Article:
We had the window wide open all day, letting in the clean air.  Birds sang and children played and it was a good day.  Little did we know that the evening sky would be as kind and generous.  Just as night fell, we looked across the Forth to see a huge full moon rising over the water.  The sparkling of the sunlight was replaced by the sparking of the moonlight.  So very beautiful and peaceful.

I love the transitional seasons - an abundance of colour and perfume in both.  With spring come the flowers and the trees once again donning their coats of green.  It is as if we are all waking up from a very long sleep.  I welcome the spring and summer.  I won't pretend that I will miss the harsh, hot and humid summers of Virginia.  Truth be told, I hated them.  They were oppressive and, at the very least, uncomfortable.  I much prefer the summers here - mild by American standards.  The days are ridiculously long, but there is a certain energy that is derived from so many hours of sunlight.  I am designing and creating more jewellery now - and part of that I put down to the sense of renewal that the season brings.

Saturday, April 9, 2011

Springtime in Scotland...

I think spring has well and truly arrived.  Today, we had the great fun of meeting an old school friend of Chris’ at the Royal Botanic Gardens.  Such lovely gardens and free to the public, which is always a plus.  We met Andy at the Gateway CafĂ© and had an exquisite lunch and then took ourselves outside into the welcome sunshine.  My worsening arthritis meant that I had to use a wheelchair (also free), so I imagine Chris will be feeling the pain tomorrow from pushing my chair.  Bless him, he is such a wonderful husband.

The gardens were truly beautiful.  Well laid out, without feeling too planned or formal.  The variation in trees and plants was amazing.  There were even redwoods reaching for the blue springtime sky.  A feeling of Virginia greeted us in one corner of the gardens – azaleas just on the brink of blooming and white trilliums opening up their petals.  With each turn in the path, we were greeted by more colours and intoxicating perfumes.  Around us we caught glimpses of young lovers, walking hand in hand, and families with young children – shoes off and feeling the softness of the spring grass.  The sunshine was warm on our faces and we took deep breathes to fill our lungs with the sweet, warm air.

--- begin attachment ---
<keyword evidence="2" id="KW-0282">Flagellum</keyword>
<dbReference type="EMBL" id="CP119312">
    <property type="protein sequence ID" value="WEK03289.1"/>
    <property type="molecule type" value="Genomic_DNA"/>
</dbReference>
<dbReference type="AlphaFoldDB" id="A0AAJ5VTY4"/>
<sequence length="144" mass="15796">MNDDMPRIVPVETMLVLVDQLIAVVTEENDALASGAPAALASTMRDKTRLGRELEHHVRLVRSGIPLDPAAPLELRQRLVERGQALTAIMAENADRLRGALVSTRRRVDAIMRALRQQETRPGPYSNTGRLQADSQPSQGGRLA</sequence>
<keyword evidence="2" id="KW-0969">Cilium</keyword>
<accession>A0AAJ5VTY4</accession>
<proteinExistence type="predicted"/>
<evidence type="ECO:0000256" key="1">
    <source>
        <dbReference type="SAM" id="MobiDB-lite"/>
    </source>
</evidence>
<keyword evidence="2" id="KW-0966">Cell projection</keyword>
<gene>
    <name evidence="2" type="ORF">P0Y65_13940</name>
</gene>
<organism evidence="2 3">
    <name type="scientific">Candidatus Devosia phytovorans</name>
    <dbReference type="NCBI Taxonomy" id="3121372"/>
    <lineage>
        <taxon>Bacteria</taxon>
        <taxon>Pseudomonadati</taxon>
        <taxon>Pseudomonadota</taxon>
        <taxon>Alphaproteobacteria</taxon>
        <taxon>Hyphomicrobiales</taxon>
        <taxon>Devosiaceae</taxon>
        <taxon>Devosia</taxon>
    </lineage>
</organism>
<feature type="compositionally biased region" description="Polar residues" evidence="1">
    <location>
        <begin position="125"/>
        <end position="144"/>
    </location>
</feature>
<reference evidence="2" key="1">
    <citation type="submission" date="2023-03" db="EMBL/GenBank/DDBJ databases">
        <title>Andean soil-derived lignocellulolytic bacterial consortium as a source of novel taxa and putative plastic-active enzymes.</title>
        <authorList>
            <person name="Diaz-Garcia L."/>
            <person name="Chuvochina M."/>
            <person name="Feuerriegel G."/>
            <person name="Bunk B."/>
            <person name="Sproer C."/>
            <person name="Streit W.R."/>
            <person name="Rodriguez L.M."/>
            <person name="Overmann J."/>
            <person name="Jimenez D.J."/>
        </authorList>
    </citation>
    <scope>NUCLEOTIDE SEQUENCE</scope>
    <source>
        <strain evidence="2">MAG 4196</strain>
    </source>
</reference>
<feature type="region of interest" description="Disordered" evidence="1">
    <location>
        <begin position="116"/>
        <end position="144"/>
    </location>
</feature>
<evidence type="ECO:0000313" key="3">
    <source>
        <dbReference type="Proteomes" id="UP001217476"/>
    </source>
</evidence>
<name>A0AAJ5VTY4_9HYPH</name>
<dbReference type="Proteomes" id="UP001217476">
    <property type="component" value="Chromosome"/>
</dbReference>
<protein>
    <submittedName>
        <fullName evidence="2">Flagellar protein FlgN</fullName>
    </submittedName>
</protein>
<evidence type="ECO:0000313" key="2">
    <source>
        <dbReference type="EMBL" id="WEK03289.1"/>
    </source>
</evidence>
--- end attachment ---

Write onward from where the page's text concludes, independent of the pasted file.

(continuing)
This is what I love about most cities in the UK and specifically about Edinburgh.  Despite the fact that it is a large city, the buildings – most of them of neo-classical design – don’t overwhelm.  There is a patch of green in most places and I know, from our time here before the trip back to the States, that just miles out of the city centre there are fields and hills that are green and untouched.  Amazing.

As our train pulled into Waverly Station this morning, I was reminded of why I love Edinburgh so much.  The train pulls in just below the castle – dark and imposing on the hill on which it seems to have appeared out of the dark rock.  Nearer to the station, the Scott Memorial, still blackened from the days of coal fires, reaches to the sky with its ornate spires.  Everywhere you look there is a buzz of activity and around every corner there are quirky little shops and storefronts.  I am not a city person, but Edinburgh is a city I love.  Now that the weather is nicer, perhaps Chris and I can get to town more often.  I am limited, of course, by my lack of mobility, but I would love to spend more time there.  With museums free and the use of wheelchairs available, I am sure we can find ways to fill sunny Saturdays.

The daffodils are blooming, the trees are flowering, and the sun is shining.  You can’t ask for much more now, can you?